Ndjamena, the capital of Chad, was founded by the French in 1900 as Fort Lamy. It is a port on the Chari river and a transportation center for roads leading from Sudan, Nigeria and the Central African Republic. Built at the confluence of the Longone and Chari rivers south of Lake Chad, Fort Lamy lay in an area previously ruled by the African kingdom of Bagirmi. Around the turn of the century, trade was with Nigeria in the west and Wadai and Khartoum in the east. The area was explored by Dixon Denham in 1823 and for Germany by Gustave Nachtigal in 1872. But in 1871, it had been conquered by the Sultan of Wadai. It was conquered in turn by Rabih of Sudan in 1893. In the mid-1890s, the French explorer, Paul Campel was killed on Rabih's orders. In 1897, the the French district commissioner, Emile Gentil made a treaty with the Sultan of Bagirmi who placed his state under French protection. In 1900, in the battle in which the French defeated and killed the Sultan Rabih, the French commander, Major Lamy was also killed. It was for him that the early town was named. Fort Lamy was re-named NdJamena in 1973. In the late 1960s, during the civil war, Ndjamena was occupied by Libya.

PROFILE: Rabih az-Zubayr- A half Arab, half black Sudanese warlord who invaded the kingdoms of Bagirmi and Bornu in the lake Chad region before being defeated by the French in 1900. A follower of the Sultan Az Zubayr of Sudan, Rabih persisted in trading slaves in the face of a ban by the British and on Britain's behalf, by Egypt. Around that time, the slave trade became the anti-colonial cause of the Mahdi who rose to expel the British. In 1879, Britain's regional official, Colonel Gordon, sent a local warrior, Gessi Pasha, after Rabih who was forced westward with his cohort of black slave soldiers. Thus displaced, Rabih took the territory south of Wadai in what is presently southeastern Chad. In 1891, one of Rabih's tributary chieftains to the west killed the French expolorer Paul Crampel who was then in Bagirmi on the southeast short of Lake Chad, and sent Crampel's store of rifles eastward to Rabih. After failing in an attempt to take Wadai, Rabih occupied Bagirmi. In 1893 he moved further west and conquered Bornu, on the west shore of Lake Chad. After abortive attempts to treat with the British and extend his territories into the British occupied Niger, Rabih turned back on Bagirmi, which by then had been occupied by France. Rabih waited until the French official, Emile Gentil had gone and invaded Bagirmi, forcing out the French resident and the sultan. In the summer of 1899, Rabih repulsed a French attempt to re-take Bagirmi but was forced into Wadai by a second French assault in October. He consolidated his forces in Wadai and fought the French again in April, 1900, where his force was defeated and he was killed. He was decapitated and his head brought to the French camp as proof of his death. Three of his sons were killed in successive battles in which, in the end, the French prevailed.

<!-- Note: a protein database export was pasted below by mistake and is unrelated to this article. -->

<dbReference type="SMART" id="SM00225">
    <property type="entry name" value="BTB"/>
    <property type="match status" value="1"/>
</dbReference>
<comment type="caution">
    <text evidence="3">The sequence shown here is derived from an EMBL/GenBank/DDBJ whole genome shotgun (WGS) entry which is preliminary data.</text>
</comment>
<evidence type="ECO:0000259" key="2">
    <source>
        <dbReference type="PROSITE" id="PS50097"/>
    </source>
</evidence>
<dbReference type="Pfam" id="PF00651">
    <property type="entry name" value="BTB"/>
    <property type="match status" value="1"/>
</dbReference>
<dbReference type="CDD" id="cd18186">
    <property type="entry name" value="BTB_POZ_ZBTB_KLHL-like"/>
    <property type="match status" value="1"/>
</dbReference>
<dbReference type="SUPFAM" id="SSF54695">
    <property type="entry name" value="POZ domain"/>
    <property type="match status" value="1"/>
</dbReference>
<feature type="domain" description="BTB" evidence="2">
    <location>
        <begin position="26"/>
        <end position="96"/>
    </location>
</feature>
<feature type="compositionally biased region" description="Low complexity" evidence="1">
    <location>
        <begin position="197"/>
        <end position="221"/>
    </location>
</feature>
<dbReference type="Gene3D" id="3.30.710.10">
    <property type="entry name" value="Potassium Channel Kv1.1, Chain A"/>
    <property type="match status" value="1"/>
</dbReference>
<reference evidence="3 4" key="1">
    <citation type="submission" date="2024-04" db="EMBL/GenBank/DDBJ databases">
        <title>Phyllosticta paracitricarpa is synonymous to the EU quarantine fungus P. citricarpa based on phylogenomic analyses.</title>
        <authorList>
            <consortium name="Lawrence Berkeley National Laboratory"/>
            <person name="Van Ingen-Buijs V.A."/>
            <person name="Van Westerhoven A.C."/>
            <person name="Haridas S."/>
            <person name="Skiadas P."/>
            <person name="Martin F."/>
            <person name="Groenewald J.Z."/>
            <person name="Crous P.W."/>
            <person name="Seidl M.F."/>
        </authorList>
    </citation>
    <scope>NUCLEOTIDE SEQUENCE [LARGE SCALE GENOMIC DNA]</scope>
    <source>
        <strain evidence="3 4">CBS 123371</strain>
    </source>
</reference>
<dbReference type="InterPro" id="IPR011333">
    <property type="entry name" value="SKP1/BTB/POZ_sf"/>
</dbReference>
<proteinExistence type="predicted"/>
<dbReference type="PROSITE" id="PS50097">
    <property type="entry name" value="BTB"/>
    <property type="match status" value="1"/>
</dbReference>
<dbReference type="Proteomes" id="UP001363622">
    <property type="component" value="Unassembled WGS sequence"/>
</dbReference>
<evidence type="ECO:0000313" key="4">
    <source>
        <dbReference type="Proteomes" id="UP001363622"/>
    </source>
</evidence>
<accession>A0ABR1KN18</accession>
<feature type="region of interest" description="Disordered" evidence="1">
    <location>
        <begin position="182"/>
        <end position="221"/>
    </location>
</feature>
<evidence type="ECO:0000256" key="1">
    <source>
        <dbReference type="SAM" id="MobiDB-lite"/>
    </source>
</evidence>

CROSS-CENTURY SUMMARY:
The kingdoms in the region of Lake Chad were founded on the trans-Sahara trade in slaves, ivory, gold and spices. Kanem, which rose in the ninth century and lasted until the fourteenth was probably the region's greatest state. It fell to rivalry by the smaller Chadian kingdoms of Wadai, Bagirmi and Bornu- the tribal states that confronted Europeans in the nineteenth century. With the imposition of European-style states with boundaries reflecting the settlement of European rivalries, the territorial conflict between Arab north and African south became military and political. The entities, once local and tribal, now covered huge territories and contained conflicting interests between different peoples. The periodic contest between Islam in the desert north and Christianity and Animism in the south, and, respectively, between herders in search of water and farmers trying to protect their lands is gradually becoming a war between Muslim Sudan and Christian Chad at the expense of the thousands who are dying or forced to flee in western Sudan and eastern Chad.